Rounding out the collection are Civil War-set The Horse Soldiers (1959), comedy North to Alaska (1960), The Comancheros (1961), World War II picture The Longest Day (1962), and The Undefeated (1969). Paragraphs could be written about each of these, too, but for the sake of brevity, I’ll just list them. Suffice it to say, what is included in The John Wayne Film Collection is a wide range of the Duke’s work, giving fans an overall picture of his talent.

Because of the numerous cameras, of varying models and sophistication used, picture and sound quality is wildly different from film to film, which are each presented on their own disc. Add to that, each is in a different state of restoration. Some have been cleaned up lovingly, while others remain old-looking and grainy. On a entertainment system calibrated for high definition, expect some softness and lack of clarity in both the visual and auditory aspects. It would be impossible to be consistent, though, given the source material, so one should just be grateful for what’s given.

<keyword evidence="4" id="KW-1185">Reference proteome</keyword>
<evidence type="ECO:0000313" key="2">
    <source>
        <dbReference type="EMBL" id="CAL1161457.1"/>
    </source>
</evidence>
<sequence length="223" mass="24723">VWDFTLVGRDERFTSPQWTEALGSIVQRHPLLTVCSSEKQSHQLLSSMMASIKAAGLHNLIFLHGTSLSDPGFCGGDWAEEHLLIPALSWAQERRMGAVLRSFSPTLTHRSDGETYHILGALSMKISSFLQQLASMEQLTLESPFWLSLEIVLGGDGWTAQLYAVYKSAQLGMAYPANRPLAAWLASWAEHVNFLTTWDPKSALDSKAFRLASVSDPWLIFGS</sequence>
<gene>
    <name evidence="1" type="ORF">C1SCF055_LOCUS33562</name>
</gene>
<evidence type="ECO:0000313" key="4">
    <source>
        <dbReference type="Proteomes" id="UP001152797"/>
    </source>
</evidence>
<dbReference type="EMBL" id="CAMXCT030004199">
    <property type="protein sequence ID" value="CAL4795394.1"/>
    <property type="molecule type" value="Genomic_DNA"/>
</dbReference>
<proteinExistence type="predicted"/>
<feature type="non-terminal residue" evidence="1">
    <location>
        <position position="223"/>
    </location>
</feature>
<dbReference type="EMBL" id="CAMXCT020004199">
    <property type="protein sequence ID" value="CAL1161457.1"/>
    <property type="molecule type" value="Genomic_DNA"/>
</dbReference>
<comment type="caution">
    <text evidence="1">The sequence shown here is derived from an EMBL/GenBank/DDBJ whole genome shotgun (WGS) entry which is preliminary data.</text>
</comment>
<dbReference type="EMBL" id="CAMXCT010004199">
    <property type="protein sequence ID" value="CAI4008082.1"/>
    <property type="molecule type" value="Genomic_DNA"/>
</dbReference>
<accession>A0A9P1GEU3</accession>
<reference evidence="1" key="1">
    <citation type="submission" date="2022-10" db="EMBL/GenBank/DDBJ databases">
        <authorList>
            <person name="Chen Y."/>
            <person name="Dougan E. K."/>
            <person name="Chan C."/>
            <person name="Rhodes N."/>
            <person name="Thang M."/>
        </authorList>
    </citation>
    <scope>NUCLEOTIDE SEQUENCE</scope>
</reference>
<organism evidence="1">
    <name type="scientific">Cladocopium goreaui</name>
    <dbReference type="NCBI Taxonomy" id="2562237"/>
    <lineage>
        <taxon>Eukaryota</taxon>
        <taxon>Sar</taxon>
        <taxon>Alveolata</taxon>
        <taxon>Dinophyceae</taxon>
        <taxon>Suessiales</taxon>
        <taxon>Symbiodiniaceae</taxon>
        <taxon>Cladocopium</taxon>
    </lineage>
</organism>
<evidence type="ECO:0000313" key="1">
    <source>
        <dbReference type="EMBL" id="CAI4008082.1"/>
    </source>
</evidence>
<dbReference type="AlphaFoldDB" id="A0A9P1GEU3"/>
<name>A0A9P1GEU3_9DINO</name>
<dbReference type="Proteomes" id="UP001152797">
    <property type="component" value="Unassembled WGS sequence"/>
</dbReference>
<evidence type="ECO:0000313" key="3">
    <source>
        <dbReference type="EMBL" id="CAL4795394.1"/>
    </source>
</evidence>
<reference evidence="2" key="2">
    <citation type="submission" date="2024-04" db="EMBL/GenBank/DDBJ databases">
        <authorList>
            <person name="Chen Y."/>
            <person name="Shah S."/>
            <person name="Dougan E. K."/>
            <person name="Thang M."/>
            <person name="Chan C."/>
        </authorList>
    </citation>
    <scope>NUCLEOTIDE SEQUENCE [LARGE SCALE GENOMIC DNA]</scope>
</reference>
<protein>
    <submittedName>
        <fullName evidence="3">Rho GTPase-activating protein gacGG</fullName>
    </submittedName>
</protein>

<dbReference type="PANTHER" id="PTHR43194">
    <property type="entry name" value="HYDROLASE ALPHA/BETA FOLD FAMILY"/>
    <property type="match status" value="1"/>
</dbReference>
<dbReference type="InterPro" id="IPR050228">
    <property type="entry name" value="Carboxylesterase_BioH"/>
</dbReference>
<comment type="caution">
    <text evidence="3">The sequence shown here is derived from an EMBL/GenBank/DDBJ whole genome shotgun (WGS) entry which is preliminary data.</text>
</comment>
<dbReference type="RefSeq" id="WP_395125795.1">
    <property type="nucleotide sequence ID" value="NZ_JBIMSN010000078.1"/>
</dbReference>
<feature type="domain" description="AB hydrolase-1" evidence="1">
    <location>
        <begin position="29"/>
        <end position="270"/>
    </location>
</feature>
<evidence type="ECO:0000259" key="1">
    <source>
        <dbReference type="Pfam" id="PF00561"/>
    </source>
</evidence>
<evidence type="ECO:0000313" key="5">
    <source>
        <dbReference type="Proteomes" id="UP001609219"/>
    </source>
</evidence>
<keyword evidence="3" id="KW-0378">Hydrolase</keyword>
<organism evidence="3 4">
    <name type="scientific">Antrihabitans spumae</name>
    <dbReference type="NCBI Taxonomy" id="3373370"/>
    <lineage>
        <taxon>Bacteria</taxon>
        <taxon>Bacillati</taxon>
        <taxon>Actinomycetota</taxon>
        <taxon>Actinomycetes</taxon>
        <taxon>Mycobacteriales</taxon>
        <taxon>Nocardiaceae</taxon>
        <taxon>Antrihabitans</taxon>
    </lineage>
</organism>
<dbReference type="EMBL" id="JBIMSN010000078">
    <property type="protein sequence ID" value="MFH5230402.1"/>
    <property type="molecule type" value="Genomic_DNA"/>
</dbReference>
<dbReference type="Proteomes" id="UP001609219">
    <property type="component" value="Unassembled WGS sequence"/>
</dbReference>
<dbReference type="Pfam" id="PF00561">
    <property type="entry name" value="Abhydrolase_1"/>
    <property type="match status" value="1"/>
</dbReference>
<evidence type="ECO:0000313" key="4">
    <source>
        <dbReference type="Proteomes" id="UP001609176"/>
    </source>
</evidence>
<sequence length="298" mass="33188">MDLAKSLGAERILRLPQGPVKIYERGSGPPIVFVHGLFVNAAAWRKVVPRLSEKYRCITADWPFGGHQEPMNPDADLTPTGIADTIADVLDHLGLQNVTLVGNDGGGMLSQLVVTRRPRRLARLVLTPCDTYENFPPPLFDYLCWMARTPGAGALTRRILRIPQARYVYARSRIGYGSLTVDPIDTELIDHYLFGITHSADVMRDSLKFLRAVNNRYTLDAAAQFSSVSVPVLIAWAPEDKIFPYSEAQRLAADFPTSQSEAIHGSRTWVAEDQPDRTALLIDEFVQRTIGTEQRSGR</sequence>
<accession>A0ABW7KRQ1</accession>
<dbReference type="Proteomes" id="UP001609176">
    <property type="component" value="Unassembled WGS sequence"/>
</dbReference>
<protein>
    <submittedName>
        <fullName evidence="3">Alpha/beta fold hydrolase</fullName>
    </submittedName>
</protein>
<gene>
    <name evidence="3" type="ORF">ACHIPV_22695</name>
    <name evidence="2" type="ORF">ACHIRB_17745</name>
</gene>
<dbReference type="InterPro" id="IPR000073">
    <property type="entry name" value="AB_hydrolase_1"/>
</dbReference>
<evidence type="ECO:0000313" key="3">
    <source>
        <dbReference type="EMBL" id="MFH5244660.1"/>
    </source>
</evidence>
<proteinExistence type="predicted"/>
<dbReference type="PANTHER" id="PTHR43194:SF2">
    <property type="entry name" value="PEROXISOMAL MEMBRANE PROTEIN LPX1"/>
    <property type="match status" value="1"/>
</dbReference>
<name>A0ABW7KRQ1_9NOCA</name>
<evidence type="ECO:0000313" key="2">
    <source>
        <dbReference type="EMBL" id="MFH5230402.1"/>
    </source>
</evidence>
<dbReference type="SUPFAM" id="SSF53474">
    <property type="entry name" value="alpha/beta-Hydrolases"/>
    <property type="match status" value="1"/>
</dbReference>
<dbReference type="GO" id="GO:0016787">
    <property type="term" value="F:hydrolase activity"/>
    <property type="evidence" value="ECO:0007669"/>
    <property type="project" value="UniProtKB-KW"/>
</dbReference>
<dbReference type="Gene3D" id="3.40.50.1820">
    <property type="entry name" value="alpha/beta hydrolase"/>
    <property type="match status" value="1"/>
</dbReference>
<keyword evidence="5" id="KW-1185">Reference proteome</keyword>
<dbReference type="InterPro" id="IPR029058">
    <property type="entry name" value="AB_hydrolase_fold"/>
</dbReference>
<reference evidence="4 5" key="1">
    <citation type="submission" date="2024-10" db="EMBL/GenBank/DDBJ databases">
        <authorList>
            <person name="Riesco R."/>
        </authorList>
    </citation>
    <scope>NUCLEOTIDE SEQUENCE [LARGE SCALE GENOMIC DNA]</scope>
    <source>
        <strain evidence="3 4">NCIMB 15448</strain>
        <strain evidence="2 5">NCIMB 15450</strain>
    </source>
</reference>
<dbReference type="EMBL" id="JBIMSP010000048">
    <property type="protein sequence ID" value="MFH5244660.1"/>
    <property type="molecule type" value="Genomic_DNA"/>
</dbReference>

Grateful, except the lack of extras. Someone could have done better with providing bonus materials. That isn’t really excusable. But it’s priced cheaply, so you may not mind as much.

Overall, The John Wayne Film Collection delights and surprises. It will deliver some movies one might not be aware of, and also some better known films. It’s a good, interesting mix and will make a great Father’s Day gift!

About JeromeWetzelTV

Jerome is the creator and writer of It's All Been Done Radio Hour, a modern scripted live comedy show and podcast in the style of old-timey radio serials, and the founder of the Columbus-based entertainment network, IABDPresents. He is also the Chief Television Critic for and a long-time contributor for Blogcritics. Plus, he works fiction into his space time. Visit for more of his work.